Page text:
Navigating an Uncertain Labor Market in the UK: The Role of Structure and Agency in the Transition from School to Work

Published date01 March 2020
Date01 March 2020
ANNALS, AAPSS, 688, March 2020 77
DOI: 10.1177/0002716220905569
Navigating an
Labor Market
in the UK: The
Role of
Structure and
Agency in the
Transition from
School to Work
905569ANN The Annals of The American AcademyNavigating an Uncertain Labor Market in The Uk
This article reviews the evidence on young people in
the UK making the transition from school to work in a
changing socioeconomic climate. The review draws
largely on evidence from national representative panels
and follows the lives of different age cohorts. I show
that there has been a trend toward increasingly uncer-
tain and precarious employment opportunities for
young people since the 1970s, as well as persisting
inequalities in educational and occupational attain-
ment. The joint role of social structure and human
agency in shaping youth transitions is discussed. I argue
that current UK policies have forgotten about half of
the population of young people who do not go to uni-
versity, by not providing viable pathways and leaving
more and more young people excluded from good jobs
and employment prospects. Recommendations are
made for policies aimed at supporting the vulnerable
and at provision of career options for those not engaged
in higher education.
Keywords: school-to-work transitions; social change;
structure; agency; UK; cohort analysis; the
“forgotten half”
The transition from school to work (SWT) is
crucial in the lives of young people. It is a
make-or-break period that can impact a range
of later outcomes, including employment
opportunities, patterns of family formation, and
health and well-being (Schoon and Bynner
2017). It generally spans the phase between
Ingrid Schoon is a professor of human development and
social policy at University College London, Institute of
Education. She is a fellow of the British Academy of
Social Sciences (FAcSS) and the Social Science Centre
(WZB) in Berlin.
NOTE: The preparation of this article was supported
by a Research Professorship awarded to the author by
the Berlin Social Science Center (WZB), Germany, and
a grant from the British Economic and Social Research
Council (ESRC), Grant Number ES/J019135/1 for the
Centre for Learning and Life-Chances in the Knowledge
Economies (LLAKES, Phase II).
completing full-time education or training, entry into paid employment, and
establishing oneself in the labor market. It is closely linked with a number of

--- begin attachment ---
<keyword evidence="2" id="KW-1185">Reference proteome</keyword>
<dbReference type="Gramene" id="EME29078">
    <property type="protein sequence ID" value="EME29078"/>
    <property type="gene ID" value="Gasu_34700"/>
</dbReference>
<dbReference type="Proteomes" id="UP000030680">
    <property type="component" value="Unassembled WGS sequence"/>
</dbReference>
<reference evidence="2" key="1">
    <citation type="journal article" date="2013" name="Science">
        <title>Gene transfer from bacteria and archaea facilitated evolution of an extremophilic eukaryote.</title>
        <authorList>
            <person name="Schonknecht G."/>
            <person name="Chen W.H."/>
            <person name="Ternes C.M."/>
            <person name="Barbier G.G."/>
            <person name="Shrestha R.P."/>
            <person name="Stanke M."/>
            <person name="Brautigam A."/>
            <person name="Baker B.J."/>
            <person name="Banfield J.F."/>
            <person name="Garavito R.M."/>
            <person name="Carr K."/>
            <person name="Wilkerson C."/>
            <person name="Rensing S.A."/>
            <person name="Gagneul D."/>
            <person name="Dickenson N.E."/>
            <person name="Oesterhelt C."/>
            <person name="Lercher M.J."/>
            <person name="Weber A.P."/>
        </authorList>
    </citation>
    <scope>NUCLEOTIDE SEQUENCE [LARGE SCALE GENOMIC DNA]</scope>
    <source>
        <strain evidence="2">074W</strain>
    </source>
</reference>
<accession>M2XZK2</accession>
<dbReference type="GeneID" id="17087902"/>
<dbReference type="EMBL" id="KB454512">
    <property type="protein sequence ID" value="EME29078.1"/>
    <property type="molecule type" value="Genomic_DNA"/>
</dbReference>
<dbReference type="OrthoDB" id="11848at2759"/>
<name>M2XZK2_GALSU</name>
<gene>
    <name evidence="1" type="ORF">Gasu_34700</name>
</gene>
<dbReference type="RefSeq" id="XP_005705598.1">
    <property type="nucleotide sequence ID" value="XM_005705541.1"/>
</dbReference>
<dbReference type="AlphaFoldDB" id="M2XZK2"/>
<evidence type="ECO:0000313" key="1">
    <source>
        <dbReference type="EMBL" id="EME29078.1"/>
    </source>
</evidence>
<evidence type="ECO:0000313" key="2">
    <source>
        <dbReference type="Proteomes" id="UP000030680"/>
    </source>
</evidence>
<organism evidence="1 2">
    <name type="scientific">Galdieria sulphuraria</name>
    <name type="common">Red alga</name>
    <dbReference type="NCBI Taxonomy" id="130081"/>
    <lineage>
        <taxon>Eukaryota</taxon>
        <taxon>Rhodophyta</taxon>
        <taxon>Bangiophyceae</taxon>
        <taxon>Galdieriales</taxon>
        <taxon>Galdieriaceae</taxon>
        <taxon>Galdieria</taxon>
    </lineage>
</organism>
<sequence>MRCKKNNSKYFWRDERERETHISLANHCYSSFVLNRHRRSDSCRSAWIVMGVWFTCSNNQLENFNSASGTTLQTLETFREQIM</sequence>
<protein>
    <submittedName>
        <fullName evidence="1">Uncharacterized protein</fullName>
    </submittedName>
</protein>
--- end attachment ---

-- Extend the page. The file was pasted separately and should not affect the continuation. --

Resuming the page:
other key transitions that mark the entry into independent adulthood, such as
leaving the parental home and starting a family. Since the 1970s, the SWT has
become more prolonged across most developed countries, as young people are
increasingly required to complete higher levels of education to compete in the
changing labor market (Furlong and Cartmel 2007; Shanahan 2000). Yet not all
young people are participating in higher education, and compared to other
European countries, the UK has a relatively high rate of early school leavers
(leaving education after the completion of compulsory schooling). Despite efforts
of successive UK governments to increase participation rates in postsecondary
education, the rate of early school leavers in 2017 was still above 10 percent
(Eurostat 2017), and the participation rate in higher education among 17- to
30-year-olds was 49.8 percent (DfE 2018). Thus, a large number of young people
in the UK do not continue in education or go to university. While most policy
efforts are targeted at increasing higher education participation, less attention is
paid to the “forgotten half” (Rosenbaum et al. 2015), that is, those who do not
attend or complete university. This review therefore focuses on this group’s expe-
riences in the SWT, drawing on evidence from nationally representative data
sources to map trends in the experiences of young people in the UK making the
SWT since the 1970s.
Understanding the SWT
In this review, I treat the SWT as a status passage in the institutionalized life
course (Buchmann and Kriesi 2011; Shanahan 2000), meaning that youth transi-
tions are largely shaped by opportunities and constraints presented by the socio-
historical context encountered and, within this context, are dependent on
individual decision-making and agency (Schoon and Heckhausen 2019). The
SWT is guided by country-specific age-related informal as well as formal, that is
legal, norms (such as minimum school leaving age or working hour restrictions).
It can be understood as an institutionalized sequence of status-role transitions
(i.e., transition from education to employment) and role configurations (i.e.,
working and studying at the same time) steered by social norms regarding age-
appropriate behavior and the timing and sequencing of status/roles (Settersten
and Gannon 2005). The state channels SWT patterns through related policies
and welfare institutions that facilitate normative transitions, such as entry into
paid employment after leaving full-time education, and buffer against nonnorma-
tive discontinuities in the life course, such as spells of unemployment (Heckhausen
and Buchmann 2019). In addition to institutional arrangements and social ine-
quality at the family level, historical and contemporary conditions, such as an
economic boom or bust, the prevailing cultural climate and political setting, all
play a role in shaping the contours of the life course. These conditions define the
potential pathways for individuals to follow, specifying relevant requirements for

To continue reading

Request your trial

VLEX uses login cookies to provide you with a better browsing experience. If you click on 'Accept' or continue browsing this site we consider that you accept our cookie policy. ACCEPT